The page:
After a successful run in London’s West End, Let It Be is one of the most exciting tribute musicals to grace stages countrywide. Despite concerns of a cheesy plot and poor Liverpudlian accents, I could not have been more wrong in my prior assumptions of what to expect from the performance.
The Beatles musical wisely concentrates on showcasing the fab four’s music alone and is rammed full of The Beatles’ greatest hits, from the driven "Eleanor Rigby" to the cheerful "Here Comes the Sun", right through to the likes of "Norwegian Wood" and "Sgt. Pepper’s Loney Hearts Club Band".
The showcase follows very little in the way of a plot, the cast performing as if they were The Beatles themselves. The little storytelling that there is comprises of old fan footage and classic 1960’s adverts, which causes great hilarity. The footage is displayed as a VT inside a set of old fashioned cut-out television screens, surrounding the stage. This film sits amidst an array of magnificent graphics, from pop art to surrealism, which add to the cast’s already dynamic performances.
What little chronology there is documents the band’s fast and furious climb from Liverpool’s Cavern Club, charting their appearance on the Royal Variety Show and full power into "Beatlemania", playing in America. Finally, the performance moves on to their later more worldly compositions.
Opening with one of my favourite Beatles tracks, "Saw Her Standing There", I can’t help but feel that the first few numbers are a little underwhelming. The theatre surroundings mean that the audience remains seated during routines that should always have people up on their feet. However, as the show rockets through the decades and the cast perform songs from each of the band’s albums, from "Please, Please, Me", through "A Hard Day’s Night" and onto the likes of "Rubber Soul", the show becomes ever more exciting. The costumes become more flamboyant, the singing becomes tighter and the staging becomes brighter.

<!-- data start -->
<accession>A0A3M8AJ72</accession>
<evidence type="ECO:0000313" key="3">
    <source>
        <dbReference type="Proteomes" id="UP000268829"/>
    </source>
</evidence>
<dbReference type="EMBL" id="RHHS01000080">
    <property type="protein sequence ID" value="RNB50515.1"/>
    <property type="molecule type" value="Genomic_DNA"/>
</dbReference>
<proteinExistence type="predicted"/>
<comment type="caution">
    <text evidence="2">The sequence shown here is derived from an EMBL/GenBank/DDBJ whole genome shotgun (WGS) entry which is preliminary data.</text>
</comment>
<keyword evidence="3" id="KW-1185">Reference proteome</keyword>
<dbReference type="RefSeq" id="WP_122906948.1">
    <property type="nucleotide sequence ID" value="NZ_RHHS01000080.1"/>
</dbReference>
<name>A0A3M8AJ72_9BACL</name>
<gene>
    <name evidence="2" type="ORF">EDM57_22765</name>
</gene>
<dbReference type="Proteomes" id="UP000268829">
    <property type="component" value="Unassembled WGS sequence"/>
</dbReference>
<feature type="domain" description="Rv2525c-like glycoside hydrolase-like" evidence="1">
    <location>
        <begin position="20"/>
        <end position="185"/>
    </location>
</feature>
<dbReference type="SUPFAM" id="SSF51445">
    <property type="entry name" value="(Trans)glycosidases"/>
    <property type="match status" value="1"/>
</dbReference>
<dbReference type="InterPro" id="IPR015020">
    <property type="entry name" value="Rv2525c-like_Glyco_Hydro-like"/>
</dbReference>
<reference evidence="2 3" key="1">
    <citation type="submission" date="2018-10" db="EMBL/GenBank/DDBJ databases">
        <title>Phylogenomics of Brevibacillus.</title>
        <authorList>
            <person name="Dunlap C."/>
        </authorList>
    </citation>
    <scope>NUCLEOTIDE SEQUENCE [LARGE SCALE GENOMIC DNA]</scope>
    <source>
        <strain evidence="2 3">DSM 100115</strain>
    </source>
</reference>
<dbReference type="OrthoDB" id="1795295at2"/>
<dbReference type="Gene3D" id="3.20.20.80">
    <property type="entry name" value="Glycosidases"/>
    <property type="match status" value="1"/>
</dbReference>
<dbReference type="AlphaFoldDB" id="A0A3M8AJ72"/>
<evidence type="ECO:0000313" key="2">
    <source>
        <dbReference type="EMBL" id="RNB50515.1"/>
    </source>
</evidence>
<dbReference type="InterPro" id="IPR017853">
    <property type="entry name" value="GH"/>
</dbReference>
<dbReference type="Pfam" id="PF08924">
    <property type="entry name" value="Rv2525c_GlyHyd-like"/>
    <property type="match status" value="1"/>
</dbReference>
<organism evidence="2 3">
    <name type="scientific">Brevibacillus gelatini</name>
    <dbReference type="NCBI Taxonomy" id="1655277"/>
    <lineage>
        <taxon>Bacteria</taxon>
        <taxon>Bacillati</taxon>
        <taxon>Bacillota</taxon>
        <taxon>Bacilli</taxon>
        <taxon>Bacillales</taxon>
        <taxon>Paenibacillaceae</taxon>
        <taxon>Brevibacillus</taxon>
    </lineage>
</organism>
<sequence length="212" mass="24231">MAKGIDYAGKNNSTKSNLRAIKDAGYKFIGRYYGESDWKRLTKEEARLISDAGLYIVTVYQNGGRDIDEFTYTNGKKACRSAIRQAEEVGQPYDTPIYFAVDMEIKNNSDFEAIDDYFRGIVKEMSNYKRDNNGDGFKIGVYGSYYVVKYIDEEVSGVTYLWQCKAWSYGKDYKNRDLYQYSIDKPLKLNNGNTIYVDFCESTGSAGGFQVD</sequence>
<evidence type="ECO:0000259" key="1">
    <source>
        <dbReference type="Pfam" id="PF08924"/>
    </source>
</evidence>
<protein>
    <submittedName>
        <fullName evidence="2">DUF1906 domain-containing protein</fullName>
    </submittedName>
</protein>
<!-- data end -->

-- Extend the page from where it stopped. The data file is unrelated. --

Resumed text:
As the narrative makes its way into the Sgt. Peppers era, the show really kicks off. As expected, this section boasts the most colourful costumes of the showcase and the use of a projector on a translucent screen in front of the stage during the group’s performance of "Lucy In The Sky With Diamonds" is the most trippy thing I have ever seen in a theatre – naturally!
The rendition of "Twist & Shout" finally gets the audience on their feet and from then on in the show is a right old hootenanny. There are occasional breaks in the rip-roaring tunes where the cast perform more delicate numbers such as the beautiful "Blackbird" and a sweet sing-a-long rendition of "When I’m 64". And looking around, the song is probably reflective of the average age of the audience.
The highlight of the show comes for me in Stephen Hill‘s stunning rendition of George’s "While My Guitar Gently Weeps". Yet, unfortunately, the words to "Yesterday" became muddled during the otherwise moving enactment, but talented performer and astoundingly sound lookalike Emanuele Angeletti pulled it back with his detailed and truthful impression of Sir Paul McCartney.
Each of the cast did a fantastic job of impersonating Paul, John, George and Ringo. This, combined with their unquestionable musical talent, both in singing and multi-instrumental skills, plus an impeccable set list, makes for a sensational night at the theatre.
The show ends with an explosion of streamers and an encore of "Back in the USSR", "Let It Be’"and, of course, the long-awaited "Hey Jude". Real lighters in the air material, the audience sway and sing along right up to the very last "na na na na". This is the first, and I expect the last, performance I will see where every audience member is still singing at the top of their lungs as they exit the building and this is reflective of the tremendous high that Let It Be leaves you on.
– Hannah Sweetnam